For me, Matt just crystalized so much of the challenge for that senior generation, for his dad, but then also for him, as somebody that wanted to continue this family farm but was just struggling with the same sets of issues. Even though he grew up on a farm, he had gone off to school and he knew agriculture. It wasn’t a new experience for him but the challenges were so real. We need to be talking about both sides of the story. I think sometimes you get caught up in the young person that’s getting into agriculture. I think that’s a compelling story but we can’t forget the other side of the equation.

What are the most important steps moving forward in 2013 for your work in New York?

There are a few things that we’re going to be rolling forward with in 2013. We have one of our biggest water quality projects on eastern Long Island. We started to work with 10 farmers in helping them reduce their use of fertilizer to help protect Long Island Sound. I think we’re poised in 2013 to really ramp that up a notch and expand the number of farmers we work with and start looking at other types of crops that farmers are growing.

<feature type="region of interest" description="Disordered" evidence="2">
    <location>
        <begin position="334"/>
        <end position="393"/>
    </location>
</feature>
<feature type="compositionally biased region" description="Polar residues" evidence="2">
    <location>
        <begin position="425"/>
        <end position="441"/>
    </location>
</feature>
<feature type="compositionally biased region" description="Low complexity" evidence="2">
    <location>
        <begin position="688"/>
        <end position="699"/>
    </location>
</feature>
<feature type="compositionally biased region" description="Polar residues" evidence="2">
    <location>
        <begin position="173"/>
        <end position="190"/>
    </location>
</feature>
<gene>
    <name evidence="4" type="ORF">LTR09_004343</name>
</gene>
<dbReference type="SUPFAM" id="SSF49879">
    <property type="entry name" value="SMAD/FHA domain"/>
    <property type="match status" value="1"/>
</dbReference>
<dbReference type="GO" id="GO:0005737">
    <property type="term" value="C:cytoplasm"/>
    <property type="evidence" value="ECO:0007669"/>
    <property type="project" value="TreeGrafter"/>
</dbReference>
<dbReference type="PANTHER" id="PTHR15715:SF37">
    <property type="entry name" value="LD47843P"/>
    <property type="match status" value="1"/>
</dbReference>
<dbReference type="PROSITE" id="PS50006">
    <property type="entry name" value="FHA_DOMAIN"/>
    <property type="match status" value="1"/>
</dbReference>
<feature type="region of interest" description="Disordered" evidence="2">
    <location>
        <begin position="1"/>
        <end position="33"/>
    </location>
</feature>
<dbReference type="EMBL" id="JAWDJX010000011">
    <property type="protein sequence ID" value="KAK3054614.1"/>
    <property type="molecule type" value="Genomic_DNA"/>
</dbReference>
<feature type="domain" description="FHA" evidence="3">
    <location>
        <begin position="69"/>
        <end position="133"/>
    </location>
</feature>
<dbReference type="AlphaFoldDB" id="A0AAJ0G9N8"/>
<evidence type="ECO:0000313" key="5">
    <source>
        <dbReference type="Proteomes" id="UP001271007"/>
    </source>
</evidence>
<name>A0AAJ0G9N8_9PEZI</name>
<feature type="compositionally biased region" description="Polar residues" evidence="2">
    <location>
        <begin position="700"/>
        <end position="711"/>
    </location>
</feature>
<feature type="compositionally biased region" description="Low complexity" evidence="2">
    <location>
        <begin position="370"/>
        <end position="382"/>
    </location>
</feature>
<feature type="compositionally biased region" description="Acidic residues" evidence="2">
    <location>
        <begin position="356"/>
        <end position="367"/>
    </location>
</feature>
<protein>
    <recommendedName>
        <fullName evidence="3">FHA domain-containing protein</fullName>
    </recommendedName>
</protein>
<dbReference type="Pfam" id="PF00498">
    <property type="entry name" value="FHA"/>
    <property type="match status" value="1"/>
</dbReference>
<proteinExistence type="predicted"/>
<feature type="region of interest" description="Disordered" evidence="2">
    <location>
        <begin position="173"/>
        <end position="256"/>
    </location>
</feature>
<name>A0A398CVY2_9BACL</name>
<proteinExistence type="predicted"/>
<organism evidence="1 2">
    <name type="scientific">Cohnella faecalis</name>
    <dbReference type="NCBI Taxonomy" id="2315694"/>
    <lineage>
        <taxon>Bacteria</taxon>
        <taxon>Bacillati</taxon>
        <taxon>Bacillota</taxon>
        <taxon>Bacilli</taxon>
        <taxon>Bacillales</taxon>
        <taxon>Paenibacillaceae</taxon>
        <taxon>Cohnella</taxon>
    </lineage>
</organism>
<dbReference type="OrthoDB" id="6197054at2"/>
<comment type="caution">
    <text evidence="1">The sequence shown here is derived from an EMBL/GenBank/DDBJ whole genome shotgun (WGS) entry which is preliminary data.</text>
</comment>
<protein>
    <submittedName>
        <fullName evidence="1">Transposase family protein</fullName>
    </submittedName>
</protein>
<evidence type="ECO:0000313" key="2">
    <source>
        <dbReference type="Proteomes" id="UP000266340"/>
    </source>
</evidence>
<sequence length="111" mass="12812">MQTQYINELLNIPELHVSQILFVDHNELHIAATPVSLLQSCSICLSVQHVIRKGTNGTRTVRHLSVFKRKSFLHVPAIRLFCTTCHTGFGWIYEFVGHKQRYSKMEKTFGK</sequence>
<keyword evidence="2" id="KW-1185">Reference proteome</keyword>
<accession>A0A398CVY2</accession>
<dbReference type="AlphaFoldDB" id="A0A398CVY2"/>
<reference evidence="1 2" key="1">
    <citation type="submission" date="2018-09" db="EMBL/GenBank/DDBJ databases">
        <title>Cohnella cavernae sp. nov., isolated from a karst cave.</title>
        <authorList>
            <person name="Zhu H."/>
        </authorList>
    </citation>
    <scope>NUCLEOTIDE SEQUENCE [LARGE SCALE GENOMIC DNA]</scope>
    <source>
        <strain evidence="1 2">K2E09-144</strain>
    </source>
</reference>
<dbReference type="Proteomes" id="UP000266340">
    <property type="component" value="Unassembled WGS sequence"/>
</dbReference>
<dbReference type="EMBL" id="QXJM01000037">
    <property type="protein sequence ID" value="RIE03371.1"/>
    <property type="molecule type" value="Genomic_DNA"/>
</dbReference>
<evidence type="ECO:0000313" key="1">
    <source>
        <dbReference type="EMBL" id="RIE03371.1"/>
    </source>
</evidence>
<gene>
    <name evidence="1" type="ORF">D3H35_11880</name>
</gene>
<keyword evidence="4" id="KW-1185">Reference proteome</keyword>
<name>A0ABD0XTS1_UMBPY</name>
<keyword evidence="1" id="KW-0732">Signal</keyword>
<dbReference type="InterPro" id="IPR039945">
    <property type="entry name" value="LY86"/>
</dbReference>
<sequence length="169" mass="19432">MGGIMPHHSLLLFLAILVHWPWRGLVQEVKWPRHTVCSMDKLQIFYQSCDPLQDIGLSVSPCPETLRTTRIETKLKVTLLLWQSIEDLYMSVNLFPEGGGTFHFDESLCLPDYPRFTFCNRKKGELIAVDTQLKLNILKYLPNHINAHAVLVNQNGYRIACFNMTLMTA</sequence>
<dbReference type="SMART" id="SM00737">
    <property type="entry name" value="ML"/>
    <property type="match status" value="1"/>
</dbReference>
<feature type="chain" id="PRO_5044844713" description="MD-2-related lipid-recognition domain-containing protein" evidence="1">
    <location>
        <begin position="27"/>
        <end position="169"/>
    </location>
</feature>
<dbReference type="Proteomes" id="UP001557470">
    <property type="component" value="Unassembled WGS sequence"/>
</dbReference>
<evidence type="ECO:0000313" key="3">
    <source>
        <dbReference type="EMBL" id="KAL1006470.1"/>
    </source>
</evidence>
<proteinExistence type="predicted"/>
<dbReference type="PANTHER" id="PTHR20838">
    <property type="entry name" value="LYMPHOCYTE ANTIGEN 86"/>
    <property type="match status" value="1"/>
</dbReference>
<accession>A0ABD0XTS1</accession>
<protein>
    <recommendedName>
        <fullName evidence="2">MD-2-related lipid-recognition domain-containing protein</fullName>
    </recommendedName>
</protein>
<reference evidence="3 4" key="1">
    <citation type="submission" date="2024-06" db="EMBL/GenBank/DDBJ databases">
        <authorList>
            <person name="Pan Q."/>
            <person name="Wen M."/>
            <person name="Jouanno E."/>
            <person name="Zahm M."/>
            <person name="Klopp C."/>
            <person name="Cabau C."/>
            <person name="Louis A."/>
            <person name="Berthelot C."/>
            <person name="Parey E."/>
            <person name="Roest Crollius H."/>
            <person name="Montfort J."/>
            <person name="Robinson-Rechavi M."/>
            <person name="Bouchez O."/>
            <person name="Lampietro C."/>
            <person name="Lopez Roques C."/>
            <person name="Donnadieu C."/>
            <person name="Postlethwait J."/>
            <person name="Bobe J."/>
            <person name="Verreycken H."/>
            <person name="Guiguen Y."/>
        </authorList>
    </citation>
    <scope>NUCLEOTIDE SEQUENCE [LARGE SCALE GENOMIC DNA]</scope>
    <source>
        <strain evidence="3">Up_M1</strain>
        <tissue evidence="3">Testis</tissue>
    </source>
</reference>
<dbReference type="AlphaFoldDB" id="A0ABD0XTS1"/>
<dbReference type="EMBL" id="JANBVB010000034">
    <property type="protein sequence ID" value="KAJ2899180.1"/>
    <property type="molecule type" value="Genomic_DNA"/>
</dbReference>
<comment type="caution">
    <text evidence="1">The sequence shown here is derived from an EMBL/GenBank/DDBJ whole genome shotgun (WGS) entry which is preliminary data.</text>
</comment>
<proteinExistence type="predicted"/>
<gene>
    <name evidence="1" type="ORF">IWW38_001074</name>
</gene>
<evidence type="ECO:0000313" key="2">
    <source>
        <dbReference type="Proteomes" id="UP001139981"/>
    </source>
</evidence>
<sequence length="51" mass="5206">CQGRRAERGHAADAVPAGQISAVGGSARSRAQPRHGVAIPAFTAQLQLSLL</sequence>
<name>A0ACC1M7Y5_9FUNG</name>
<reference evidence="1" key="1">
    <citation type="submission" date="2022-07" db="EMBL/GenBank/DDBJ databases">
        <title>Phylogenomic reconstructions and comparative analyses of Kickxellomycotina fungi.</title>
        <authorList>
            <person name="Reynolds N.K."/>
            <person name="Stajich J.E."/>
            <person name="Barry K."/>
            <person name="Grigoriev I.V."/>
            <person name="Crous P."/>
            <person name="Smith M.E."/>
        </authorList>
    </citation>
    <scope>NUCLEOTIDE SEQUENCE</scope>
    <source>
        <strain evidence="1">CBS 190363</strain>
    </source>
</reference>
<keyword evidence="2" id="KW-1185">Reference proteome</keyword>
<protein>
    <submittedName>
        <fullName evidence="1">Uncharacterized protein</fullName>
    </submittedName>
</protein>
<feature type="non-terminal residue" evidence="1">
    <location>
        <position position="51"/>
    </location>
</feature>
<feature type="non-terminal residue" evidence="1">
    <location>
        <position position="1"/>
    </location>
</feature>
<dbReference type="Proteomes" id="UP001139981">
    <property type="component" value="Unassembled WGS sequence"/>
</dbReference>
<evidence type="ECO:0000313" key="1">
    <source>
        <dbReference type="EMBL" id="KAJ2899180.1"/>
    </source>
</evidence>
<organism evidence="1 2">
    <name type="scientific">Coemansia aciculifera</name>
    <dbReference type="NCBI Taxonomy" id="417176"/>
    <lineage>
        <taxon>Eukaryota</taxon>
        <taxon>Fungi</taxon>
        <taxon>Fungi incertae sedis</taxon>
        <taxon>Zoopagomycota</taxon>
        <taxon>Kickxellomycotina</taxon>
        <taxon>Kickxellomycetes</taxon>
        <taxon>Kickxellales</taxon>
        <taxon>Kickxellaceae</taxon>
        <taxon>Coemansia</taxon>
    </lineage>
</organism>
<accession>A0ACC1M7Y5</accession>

Our plans are to launch in 2013 this Greater Hudson Valley FarmLink network which will be a combination of a website, a series of training programs, and a network of supporting match facilitators to connect people that are looking for farms and have farmland available. So that is, I think, a very exciting program for 2013.


About the Author: David Haight is New York Director of American Farmland Trust and aids state and federal legislators as they work on agricultural and land conservation legislation. He has helped coordinate projects that have permanently protected more than 4,000 acres of New York farmland.